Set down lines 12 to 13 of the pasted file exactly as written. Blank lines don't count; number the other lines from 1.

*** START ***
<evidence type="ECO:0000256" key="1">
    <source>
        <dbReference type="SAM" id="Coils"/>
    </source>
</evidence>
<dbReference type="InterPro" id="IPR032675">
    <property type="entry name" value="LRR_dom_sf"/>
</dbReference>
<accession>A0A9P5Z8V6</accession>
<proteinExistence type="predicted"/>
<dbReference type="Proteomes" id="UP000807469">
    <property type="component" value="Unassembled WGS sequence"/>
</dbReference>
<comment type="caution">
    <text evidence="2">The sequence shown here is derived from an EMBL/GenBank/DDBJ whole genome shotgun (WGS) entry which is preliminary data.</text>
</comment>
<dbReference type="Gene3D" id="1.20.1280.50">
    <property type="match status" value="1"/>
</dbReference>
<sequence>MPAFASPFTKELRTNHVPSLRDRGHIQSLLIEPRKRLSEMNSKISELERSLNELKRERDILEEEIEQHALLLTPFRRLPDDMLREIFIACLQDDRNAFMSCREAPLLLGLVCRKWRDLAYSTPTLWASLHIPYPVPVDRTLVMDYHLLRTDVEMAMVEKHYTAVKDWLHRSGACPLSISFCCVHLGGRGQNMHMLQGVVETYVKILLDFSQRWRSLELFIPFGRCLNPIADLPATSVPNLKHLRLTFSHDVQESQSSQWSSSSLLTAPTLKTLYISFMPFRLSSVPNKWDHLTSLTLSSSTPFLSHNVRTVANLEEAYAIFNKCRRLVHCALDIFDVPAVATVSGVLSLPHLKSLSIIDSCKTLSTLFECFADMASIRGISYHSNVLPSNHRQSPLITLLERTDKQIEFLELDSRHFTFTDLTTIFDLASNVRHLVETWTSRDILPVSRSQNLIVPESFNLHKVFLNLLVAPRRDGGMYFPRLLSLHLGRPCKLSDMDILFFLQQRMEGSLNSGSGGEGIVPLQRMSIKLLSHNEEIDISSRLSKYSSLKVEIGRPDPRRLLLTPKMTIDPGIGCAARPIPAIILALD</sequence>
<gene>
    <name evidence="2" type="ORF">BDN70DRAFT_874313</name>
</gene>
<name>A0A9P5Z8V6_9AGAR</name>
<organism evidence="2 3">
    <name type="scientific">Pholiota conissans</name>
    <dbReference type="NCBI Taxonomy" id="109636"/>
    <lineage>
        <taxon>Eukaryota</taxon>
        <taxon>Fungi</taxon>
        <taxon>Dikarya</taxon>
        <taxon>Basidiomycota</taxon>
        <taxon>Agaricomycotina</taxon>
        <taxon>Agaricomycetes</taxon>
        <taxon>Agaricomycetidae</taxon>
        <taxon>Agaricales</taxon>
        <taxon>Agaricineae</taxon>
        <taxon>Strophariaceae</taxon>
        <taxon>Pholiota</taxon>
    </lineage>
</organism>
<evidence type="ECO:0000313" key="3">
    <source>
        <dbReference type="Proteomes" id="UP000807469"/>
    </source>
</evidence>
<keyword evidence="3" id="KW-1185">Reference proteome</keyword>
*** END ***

    <property type="component" value="Unassembled WGS sequence"/>
</dbReference>